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Professional Responsibility/Legal Ethics
University of South Carolina School of Law
Crystal, Nathan M.

Problems in Professional Responsibility Outline
Crystal, Fall 2004
I.                   Intro to PR
A.     The Foundations of PR: virtually all issues facing lawyers arise from the tension b/w a lawyer’s obligations to client, legal system, and their personal values and financial interests
1.      Lawyer as a Fiduciary: owes duty of competence (1.1, 1.3), loyalty (1.7, 1.8(a), 1.9), and confidentiality
2.      Lawyer as an Officer of the Court Functioning in an Adversarial System of Justice: duty to entire judicial system to maintain its integrity (this is separate form any duties owed to client) (3.3, 3.5, 3.6)
3.      Lawyer as a Peron w/ Personal and Financial Interests
4.      In Re Paulter: prosecutor impersonating a pubic defender to get a murder suspect to surrender was disciplined for violating 8.4(c), which says it is prof misconduct to engage in misrepresentation, and 4.3, which prohibits giving advice to an unrepresented person, even though prosecutor was in a tight spot and wanted to help bring murderer to justice.
B.     Resolving Tensions in Lawyer’s Role: Complying w/ Rules and Stds of Prof Conduct and the Law Governing Lawyers
1.      Prof Rules and Stds: ABA Code of Ethics (precursor to Model Rules), Ethics Advisory Opinions (persuasive, but not binding), Specialized Codes, and Practice Norms
2.      Law Governing Lawyers
a.       Court Proceedings
a)      Disciplinary,
b)      Malpractice,
c)      Disqualification motions in civil or criminal actions
d)      Sanction motions as part of an underlying case
e)      Criminal prosecutions
b.      Statutory Law: less significant, involves lawyers entering or leaving govt service, disqualification of fed judges,
c.       Administrative Rules
d.      Restatement of Law Governing Lawyers
3.      Research Tools
4.      Limitations of Prof Rules and the Law Governing Lawyers and the Need for a Philosophy of Lawyering: many PR questions don’t have a black and white answer, lawyers must exercise sound jmt in resolving these questions (must develop an approach to handling questions when the rules do not provide answers or offer only general principles)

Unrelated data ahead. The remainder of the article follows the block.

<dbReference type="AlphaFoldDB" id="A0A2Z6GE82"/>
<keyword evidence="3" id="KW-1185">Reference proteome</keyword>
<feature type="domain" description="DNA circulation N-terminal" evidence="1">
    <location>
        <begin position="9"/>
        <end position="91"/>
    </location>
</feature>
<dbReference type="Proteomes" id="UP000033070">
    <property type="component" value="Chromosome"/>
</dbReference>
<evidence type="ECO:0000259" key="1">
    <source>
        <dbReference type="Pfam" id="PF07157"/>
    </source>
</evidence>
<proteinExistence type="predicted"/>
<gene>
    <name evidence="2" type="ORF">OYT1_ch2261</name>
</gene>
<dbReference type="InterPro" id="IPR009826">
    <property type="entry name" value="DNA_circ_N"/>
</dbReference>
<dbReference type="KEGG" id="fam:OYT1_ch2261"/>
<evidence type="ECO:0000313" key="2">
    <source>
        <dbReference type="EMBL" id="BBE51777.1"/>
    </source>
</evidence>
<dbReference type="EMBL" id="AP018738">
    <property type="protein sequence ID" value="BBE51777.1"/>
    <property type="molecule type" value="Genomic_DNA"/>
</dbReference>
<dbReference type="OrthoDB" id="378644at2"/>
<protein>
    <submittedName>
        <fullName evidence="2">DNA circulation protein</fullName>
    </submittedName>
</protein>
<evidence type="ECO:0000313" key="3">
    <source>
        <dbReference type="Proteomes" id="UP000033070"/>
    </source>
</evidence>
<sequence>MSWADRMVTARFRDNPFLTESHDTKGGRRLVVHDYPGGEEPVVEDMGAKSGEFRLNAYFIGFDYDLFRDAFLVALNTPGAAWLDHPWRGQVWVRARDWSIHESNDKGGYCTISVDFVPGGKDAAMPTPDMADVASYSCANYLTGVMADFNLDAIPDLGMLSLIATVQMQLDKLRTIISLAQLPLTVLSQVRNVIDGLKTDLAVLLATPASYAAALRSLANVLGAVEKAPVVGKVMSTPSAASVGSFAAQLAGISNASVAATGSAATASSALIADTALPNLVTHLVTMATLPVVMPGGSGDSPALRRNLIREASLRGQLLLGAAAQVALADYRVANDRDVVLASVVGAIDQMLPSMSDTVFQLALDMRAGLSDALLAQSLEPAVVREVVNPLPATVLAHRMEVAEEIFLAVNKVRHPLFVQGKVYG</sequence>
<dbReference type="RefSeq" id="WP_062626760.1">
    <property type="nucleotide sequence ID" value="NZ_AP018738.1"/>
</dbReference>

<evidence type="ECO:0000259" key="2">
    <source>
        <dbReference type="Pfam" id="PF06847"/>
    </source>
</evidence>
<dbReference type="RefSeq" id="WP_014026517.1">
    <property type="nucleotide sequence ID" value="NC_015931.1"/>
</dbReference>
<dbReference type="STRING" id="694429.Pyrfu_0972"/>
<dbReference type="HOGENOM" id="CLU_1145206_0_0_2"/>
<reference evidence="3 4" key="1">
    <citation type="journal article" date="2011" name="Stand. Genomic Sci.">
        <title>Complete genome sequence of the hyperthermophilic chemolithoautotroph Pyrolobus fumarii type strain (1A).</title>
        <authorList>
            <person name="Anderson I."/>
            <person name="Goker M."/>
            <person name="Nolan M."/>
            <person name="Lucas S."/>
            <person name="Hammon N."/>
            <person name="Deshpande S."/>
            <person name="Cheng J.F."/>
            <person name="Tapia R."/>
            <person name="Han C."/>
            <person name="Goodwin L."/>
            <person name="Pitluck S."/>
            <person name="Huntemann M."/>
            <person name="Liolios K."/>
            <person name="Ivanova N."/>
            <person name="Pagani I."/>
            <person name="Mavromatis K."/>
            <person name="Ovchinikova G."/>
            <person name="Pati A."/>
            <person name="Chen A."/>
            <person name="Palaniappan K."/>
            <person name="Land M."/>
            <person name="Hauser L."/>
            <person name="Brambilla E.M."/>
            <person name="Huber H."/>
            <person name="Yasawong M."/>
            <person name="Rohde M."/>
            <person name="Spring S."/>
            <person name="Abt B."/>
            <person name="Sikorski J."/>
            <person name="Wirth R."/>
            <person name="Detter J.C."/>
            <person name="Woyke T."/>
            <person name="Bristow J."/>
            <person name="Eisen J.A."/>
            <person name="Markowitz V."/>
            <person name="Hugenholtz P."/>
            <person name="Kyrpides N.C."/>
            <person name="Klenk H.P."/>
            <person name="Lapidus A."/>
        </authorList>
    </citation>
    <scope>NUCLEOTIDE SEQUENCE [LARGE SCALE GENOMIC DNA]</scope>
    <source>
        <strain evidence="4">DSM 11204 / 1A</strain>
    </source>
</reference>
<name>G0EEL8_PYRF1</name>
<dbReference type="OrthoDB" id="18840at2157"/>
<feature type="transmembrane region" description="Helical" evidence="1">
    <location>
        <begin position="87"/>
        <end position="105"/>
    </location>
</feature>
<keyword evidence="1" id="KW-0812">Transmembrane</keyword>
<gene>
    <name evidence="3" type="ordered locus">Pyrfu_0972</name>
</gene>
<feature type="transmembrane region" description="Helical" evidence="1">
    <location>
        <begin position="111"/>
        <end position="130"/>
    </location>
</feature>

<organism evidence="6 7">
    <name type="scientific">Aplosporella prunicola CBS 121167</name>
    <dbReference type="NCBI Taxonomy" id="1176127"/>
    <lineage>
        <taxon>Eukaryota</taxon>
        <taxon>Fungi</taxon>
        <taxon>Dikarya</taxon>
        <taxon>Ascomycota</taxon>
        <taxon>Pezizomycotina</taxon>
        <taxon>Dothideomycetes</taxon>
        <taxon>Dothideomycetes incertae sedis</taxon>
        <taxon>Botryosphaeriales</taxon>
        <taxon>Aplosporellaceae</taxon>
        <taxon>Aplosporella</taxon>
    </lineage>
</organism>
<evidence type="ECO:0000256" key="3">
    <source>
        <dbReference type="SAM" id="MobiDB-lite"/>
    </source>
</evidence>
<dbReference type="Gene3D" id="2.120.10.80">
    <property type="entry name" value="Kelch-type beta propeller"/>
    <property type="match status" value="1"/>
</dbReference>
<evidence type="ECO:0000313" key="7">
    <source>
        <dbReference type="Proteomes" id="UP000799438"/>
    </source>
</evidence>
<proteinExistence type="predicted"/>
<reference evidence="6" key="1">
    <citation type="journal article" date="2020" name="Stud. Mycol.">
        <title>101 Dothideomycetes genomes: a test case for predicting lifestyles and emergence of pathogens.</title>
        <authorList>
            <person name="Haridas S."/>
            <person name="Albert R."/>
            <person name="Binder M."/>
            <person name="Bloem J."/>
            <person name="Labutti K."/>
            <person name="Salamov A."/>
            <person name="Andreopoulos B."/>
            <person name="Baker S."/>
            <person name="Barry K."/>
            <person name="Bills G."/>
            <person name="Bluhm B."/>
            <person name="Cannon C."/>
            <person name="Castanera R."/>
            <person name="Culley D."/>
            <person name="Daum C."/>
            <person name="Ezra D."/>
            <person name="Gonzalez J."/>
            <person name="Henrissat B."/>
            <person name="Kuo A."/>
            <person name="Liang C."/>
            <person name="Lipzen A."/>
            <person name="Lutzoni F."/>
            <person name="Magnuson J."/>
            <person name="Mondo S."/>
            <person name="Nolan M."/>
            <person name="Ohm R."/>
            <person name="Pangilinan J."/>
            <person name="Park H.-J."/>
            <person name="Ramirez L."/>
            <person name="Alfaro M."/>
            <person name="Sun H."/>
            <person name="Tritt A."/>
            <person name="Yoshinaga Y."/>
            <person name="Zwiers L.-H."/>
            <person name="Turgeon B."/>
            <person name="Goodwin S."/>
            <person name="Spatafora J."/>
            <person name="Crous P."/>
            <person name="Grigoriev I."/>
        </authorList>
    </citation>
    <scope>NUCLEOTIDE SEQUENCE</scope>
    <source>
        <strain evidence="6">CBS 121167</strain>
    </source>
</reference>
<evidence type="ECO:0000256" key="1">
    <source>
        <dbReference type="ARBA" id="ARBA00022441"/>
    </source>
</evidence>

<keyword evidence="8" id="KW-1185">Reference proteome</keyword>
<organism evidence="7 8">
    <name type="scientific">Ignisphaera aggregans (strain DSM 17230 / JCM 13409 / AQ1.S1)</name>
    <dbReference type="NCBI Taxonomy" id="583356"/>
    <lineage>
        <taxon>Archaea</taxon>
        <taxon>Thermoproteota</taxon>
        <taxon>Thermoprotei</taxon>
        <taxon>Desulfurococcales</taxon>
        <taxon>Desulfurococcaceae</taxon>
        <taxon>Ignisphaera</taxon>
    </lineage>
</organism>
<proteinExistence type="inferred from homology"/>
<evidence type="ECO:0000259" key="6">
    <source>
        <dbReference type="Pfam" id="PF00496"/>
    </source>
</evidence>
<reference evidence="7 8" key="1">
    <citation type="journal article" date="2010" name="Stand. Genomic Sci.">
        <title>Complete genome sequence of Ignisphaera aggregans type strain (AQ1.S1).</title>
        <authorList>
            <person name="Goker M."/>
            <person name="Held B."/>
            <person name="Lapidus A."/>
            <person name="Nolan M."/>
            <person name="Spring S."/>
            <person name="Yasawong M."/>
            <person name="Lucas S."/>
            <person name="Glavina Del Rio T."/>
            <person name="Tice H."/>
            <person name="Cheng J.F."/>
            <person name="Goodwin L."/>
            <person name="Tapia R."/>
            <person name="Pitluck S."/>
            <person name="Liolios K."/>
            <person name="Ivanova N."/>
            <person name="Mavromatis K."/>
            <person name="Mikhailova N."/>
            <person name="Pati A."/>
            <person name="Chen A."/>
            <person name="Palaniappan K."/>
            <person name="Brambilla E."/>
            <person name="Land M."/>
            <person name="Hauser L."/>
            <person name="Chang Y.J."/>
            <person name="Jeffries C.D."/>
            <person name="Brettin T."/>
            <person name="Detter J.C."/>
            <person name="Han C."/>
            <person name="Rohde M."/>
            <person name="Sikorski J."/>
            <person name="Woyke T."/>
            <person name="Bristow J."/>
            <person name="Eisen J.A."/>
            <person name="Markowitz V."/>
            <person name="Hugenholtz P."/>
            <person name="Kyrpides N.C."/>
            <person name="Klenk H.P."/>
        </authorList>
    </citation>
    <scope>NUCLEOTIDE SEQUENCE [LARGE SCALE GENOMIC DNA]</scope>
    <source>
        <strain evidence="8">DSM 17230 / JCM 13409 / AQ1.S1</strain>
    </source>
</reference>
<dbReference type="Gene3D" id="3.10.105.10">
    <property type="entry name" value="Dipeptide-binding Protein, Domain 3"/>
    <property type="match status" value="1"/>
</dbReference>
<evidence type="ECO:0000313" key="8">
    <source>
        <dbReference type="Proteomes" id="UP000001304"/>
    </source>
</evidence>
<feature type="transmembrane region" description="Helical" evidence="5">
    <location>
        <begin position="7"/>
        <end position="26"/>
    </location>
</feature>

C.     Going Beyond the Rules: Client-Centered Lawyering, Moral Values, Principles of Professionalism, and Other Sources of Guidance for Lawyers
1.      Philosophy’s of Lawyering:
a.       Client-Centered: client and attorney’s interests are separate, purpose is to pursue what client wants, only limitations are PR rules and law (if the question is doubtful, action will be justified)
b.      Morality: attorney is morally accountable for actions taken on behalf of clients, so cases can be turned down if morally indefensible
c.       Social Value: grounded in norms expressed in social institutions, more obj and justified than moral values
2.      The Moral Accountability of Lawyers
a.       Amoral Lawyer: lawyer has no moral responsibility whatsoever for representing a particular client or for the lawful means usd or the ends achieved
b.      Moral Control of Client: lawyer’s choice of client is no

rial weighted to protect the innocent, even if some guilty get off; lawyer as advocate
a.       1.2(d): lawyer SHALL not counsel client to engage, or assist client, in conduct lawyer knows is crime or fraud, but may counsel on consequences
b.      3.1: lawyer SHALL not defend an issue unless there is a nonfrivolous basis in law and fact for doing so, which includes a good faith argument for extension of the law. A lawyer defending a crim case may nevertheless so defend to require that all elements of the case be established
2.      Competency of Defense Counsel and Legal Fees in Criminal Cases
a.       1.1: lawyer SHALL provide competent rep w/ legal knowledge, skill, thoroughness and preparation reasonably necessary for the rep
a)      Sandstrom: atty liable b/c failed to take any pretrial depos, failed to conduct proper investigation, failed to timely challenge admissibility of ev, failed to present recording to impeach prosecution witness, failed to become familiar w/ phys evi in case
Strickland v. Washington: to determine ineffective assistance of counsel, client must prove 1) that counsel’s performance fell below an obj std of reasonably effective assistance (looking at norms of profession) and 2) that Δ